Saturday, March 24, 2018

This Week in Texas Methodist History March 25

Schuyler Hoes Reports on Organizing American Bible Society Chapters in Brazoria County, March, 1839

The lower course of the Brazos River in Brazoria County boasts one of the largest concentrations of petrochemical industry and related industrial production anywhere in the world.  It is blessed with natural resources in close proximity.  The natural gas, sulfur, salt, and petroleum, are not only in close proximity, but they are also located near ocean shipping in an area with abundant fresh water on flat ground with few obstacles for building canals, roads, and railroads.          Although the region is subject to hurricane hazard, every other natural feature is ideal for industrial production. 
Stephen F. Austin and his colonists also thought the Lower Brazos to be ideal—but not for agriculture.  The regular depositions of silt had created alluvial soils well suited for cotton and sugar cane production.  Austin’s vision was of a series of plantations along the Brazos being served by steam boats similar to Tidewater Virginia.  He placed his headquarters at San Felipe where the Atascocita Road crossed the Brazos.  The road was there because that was where the coastal plains met the rolling hills.  

Part of Austin’s vision did come true.  Wealthy planters, using enslaved people’s labor, cleared the dense thickets along the river so they could plant their crops.   It was one of the most densely populated regions of colonial Texas and the Republic of Texas.  

It was natural for Methodist missionaries to evangelize the Lower Brazos.  Among them were Orceneth Fisher, Jesse Hord, and Ike Strickland.  Another was Schuyler Hoes, an agent of the American Bible Society of New York City.  He spent the last week of March, 1839, trying to organize local chapters of the ABS in Brazoria County.  Actually it more correct to say “re-organize” since Sumner Bacon had organized a chapter at Columbia on May 7, 1835.  It is likely the Coahuila y Texas Bible Society did not survive the Revolution.  Readers will remember that David Ayres brought both English and Spanish Testaments from the ABS when he came to Texas.  Hoes and Ayres had known each other when they participated in the 1826 revivals in Ithaca, New York.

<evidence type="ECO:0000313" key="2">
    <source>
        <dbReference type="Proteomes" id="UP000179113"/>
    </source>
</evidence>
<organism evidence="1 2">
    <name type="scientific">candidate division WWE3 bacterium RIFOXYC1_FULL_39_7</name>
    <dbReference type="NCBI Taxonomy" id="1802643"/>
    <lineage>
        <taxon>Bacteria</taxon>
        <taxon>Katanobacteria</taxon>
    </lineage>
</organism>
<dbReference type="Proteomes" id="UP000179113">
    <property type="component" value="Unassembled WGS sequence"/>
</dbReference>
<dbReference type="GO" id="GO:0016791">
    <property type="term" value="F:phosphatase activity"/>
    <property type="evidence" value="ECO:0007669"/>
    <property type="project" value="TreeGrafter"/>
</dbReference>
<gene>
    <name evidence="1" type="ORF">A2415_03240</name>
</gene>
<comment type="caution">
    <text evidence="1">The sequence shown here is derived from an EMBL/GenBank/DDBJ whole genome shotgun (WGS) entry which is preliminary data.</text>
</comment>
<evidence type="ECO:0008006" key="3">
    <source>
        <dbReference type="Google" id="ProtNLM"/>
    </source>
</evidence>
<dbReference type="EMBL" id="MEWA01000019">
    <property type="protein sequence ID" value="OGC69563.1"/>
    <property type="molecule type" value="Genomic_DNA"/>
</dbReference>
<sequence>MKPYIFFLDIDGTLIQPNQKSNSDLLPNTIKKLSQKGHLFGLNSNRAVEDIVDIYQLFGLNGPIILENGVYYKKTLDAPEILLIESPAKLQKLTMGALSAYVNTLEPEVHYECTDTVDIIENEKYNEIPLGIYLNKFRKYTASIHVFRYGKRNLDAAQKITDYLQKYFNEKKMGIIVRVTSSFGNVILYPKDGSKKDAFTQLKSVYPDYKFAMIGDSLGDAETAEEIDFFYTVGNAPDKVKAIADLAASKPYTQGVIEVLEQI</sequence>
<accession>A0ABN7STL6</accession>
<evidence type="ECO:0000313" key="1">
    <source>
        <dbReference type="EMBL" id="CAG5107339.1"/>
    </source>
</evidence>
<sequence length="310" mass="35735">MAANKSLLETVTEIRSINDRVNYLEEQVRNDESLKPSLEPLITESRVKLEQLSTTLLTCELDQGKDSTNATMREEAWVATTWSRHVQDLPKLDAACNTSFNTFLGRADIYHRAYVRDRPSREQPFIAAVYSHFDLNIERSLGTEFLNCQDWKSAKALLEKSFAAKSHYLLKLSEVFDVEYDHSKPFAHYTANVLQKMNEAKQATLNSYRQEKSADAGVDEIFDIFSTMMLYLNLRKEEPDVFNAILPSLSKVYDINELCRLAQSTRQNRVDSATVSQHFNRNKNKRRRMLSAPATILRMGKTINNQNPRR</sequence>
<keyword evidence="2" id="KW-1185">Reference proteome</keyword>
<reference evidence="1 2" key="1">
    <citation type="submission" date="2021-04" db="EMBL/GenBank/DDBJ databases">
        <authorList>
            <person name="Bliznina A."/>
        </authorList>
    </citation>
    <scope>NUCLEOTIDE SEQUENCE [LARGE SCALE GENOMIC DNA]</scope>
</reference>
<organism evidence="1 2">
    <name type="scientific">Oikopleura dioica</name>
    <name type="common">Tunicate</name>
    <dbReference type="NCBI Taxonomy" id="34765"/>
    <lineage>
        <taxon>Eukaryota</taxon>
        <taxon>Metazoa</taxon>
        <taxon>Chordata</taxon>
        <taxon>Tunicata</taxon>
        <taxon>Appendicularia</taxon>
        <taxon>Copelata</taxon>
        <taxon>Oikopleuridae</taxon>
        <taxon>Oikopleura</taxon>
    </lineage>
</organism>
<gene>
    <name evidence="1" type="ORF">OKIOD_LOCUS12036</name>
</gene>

Hoes arrived in Houston in Nov. 1838 and set about his task or organizing chapters.  He spent most of March 1839 in Brazoria County and left a record of his efforts.

On Feb. 17, he organized a chapter at Cedar Creek (near modern Chappell Hill), part of the Brazos drainage.  The only officer he named in his report was T.F. Rucker (Presbyterian).  He then went to Egypt on the Colorado and organized a society there.  The Egypt settlers were mainly members of the “Alabama Colony”,  a group of Methodists interrelated by marriage, who had immigrated in 1828/9 to Texana on the Lavaca River, but had mostly moved to the much more fertile lands along the Colorado at Egypt.  Readers will be familiar with the names Menefee, Heard, and Sutherland,  

By Sunday, March 24 he was in Brazoria, and the next day in Marion and by the 27th he was in Velasco.  Only at Velasco was he unable to find a receptive audience.  His audience there pled extreme poverty.  

It was not enough to form local societies.  Hoes also formed a county society with James Caldwell (1793-1856) as President.  Caldwell is also known for leading the first Masonic Lodge in Texas.

Hoes was able to report donations of $390 to the ABS from Brazoria County—a very nice sum indeed that shows both the piety and prosperity of the region.

Austin’s vision never came to full fruition.  One of the problems was the bar at the mouth of the Brazos which made navigation much more dangerous.  The newer cities of Galveston  and Houston took commerce away from Velasco, Quintana, Columbia, and Brazoria by using Buffalo Bayou and Galveston Bay as shipping routes.  In the Twentieth Century the problem of the bar was solved by created a levee and new outlet for the sediment-rich Brazos.  The majority of the industries are thus able to access deep water without worrying about the bar.  

Brazoria County is one of the largest in square miles on the coastal plains and boasts large populations not only near the industries, but also in the northern portion where Houston suburbs have encroached.  There are many vital Methodist congregations in the county today, descendants of churches planted by Hord, Strickland, Hoes, and others. 


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